1. Macroevolution of ecological niches, seasonal migration, and diversification in passerine birds

The macroevolution of ecological niches in birds is the core is the core topic of the Emmy Noether research group granted to Dr Susanne Fritz by the DFG (German Research Foundation). Key external project partners are Prof Katrin Böhning-Gaese at Senckenberg BiK-F, Dr Till Töpfer at the Zoological Research Museum Alexander Koenig in Bonn, Dr Jussi Eronen at the BIOS research unit and University of Helsinki, and Prof Carsten Rahbek at the Center for Macroecology, Evolution and Climate, Natural History Museum of Denmark and University of Copenhagen.

We primarily investigate the evolutionary and ecological processes that shape species` ecological niches. In particular, we study realized climatic niches, i.e. the climatic conditions that living species can be found in, and ecomorphological traits, i.e. the morphological adaptations that enable species to occupy specific ecological niches. The project uses a macroevolutionary comparative framework across selected key taxa of passerine birds with migratory and sedentary species, because migratory and sedentary species experience vastly different climatic conditions throughout the year. Do migratory species track their climatic niches when they move from breeding to wintering areas and vice versa? Is climatic niche evolution across migratory and sedentary birds linked to paleo-climatic conditions? How is climatic niche evolution related to the evolution of ecomorphological traits and to the evolution of migratory behaviour? And can we find a relationship between the speed of climatic niche evolution and the diversification of clades, i.e. the speciation and extinction of avian lineages?

Highlighted publications on macroevolution of birds
Eyres, A., Böhning-Gaese, K. & S. A. Fritz (2017): Quantification of climatic niches in birds: adding the temporal dimension. - Journal of Avian Biology 48: 1517-1531.
An in-depth review of how climatic niches can be quantified from seasonal occurrence data in birds, because many species show seasonal or aseasonal movement behaviours that could mean that they occupy very different climatic conditions through the year. We also present a consistent classification of migratory behaviour for all living 10,443 bird species.

Khaliq, I., Fritz, S. A., Prinzinger, R., Pfenninger, M., Böhning-Gaese, K. & C. Hof (2015): Global variation in thermal physiology of birds and mammals: evidence for phylogenetic niche conservatism only in the tropics. - Journal of Biogeography, 42: 2187-2196.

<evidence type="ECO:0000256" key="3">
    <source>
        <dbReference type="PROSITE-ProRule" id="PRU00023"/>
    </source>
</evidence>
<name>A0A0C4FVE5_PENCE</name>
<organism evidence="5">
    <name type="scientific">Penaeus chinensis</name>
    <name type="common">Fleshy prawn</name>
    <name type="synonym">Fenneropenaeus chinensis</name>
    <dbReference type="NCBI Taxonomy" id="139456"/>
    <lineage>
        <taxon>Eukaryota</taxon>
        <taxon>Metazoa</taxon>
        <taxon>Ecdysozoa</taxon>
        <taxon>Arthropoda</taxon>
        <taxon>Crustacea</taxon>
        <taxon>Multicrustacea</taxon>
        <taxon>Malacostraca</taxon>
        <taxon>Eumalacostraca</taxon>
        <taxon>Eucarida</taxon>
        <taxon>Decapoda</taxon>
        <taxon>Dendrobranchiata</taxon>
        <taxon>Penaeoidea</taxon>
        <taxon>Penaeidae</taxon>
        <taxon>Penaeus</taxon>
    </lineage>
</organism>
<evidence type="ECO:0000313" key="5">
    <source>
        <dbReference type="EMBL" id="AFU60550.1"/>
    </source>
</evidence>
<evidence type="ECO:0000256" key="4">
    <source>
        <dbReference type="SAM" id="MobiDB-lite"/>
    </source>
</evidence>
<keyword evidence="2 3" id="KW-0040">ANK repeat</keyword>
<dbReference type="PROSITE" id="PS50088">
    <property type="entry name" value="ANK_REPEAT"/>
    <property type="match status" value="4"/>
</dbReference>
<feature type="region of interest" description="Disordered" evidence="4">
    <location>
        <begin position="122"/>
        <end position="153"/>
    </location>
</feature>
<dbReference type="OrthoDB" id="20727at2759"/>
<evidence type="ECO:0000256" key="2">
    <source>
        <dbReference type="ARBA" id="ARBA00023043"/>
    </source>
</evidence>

An evaluation of how much phylogenetic history and the ambient environment experienced by species influence experimentally derived thermal tolerances across birds and mammals. We found that thermal tolerance limits are strongly phylogenetically conserved in tropical species but not in temperate ones.

Jønsson, K.A., Fabre, P.-H., Fritz, S.A., Etienne, R.S., Ricklefs, R.E., Jørgensen, T.B., Fjeldså, J., Rahbek, C., Ericson, P. G. P., Woog, F., Pasquet, E. & M. Irestedt (2012): Ecological and evolutionary determinants for the adaptive radiation of the Madagascan vangas. - Proceedings of the National Academy of Sciences of the United States of America 109: 6620-6624.
A collaboration with colleagues from the Center for Macroecology, Evolution and Climate at the Natural History Museum of Denmark investigating one of the most striking examples of adaptive radiation, i.e. the diversification of a group of species into different ecological niches. The vangas of Madagascar are spectacular because of their incredible diversity in feeding ecology and beak morphology, which we show to be linked to their diversification rates.

Beyond these highlighted publications, Susanne has published on diversification patterns of different passerine bird families, as well as on elevational diversity patterns and the links of functional diversity in frugivorous birds with seed dispersal of their food plants (see her publication list here )

Press releases on macroevolution of birds
„Gehen oder bleiben? – Neue Emmy Noether-Gruppe erforscht die Klima-Anpassung von Vögeln“ (in German only)
„Evolution: Vangas beat Darwin’s finches in diversity” (English), (German)

Other research themes

2. Diversity in time and space: integrating across fossil and living mammalian species
3. Global macroevolution, macroecology, and biogeography – the big picture
4. Past, current, and future human impacts on biodiversity

Back to project website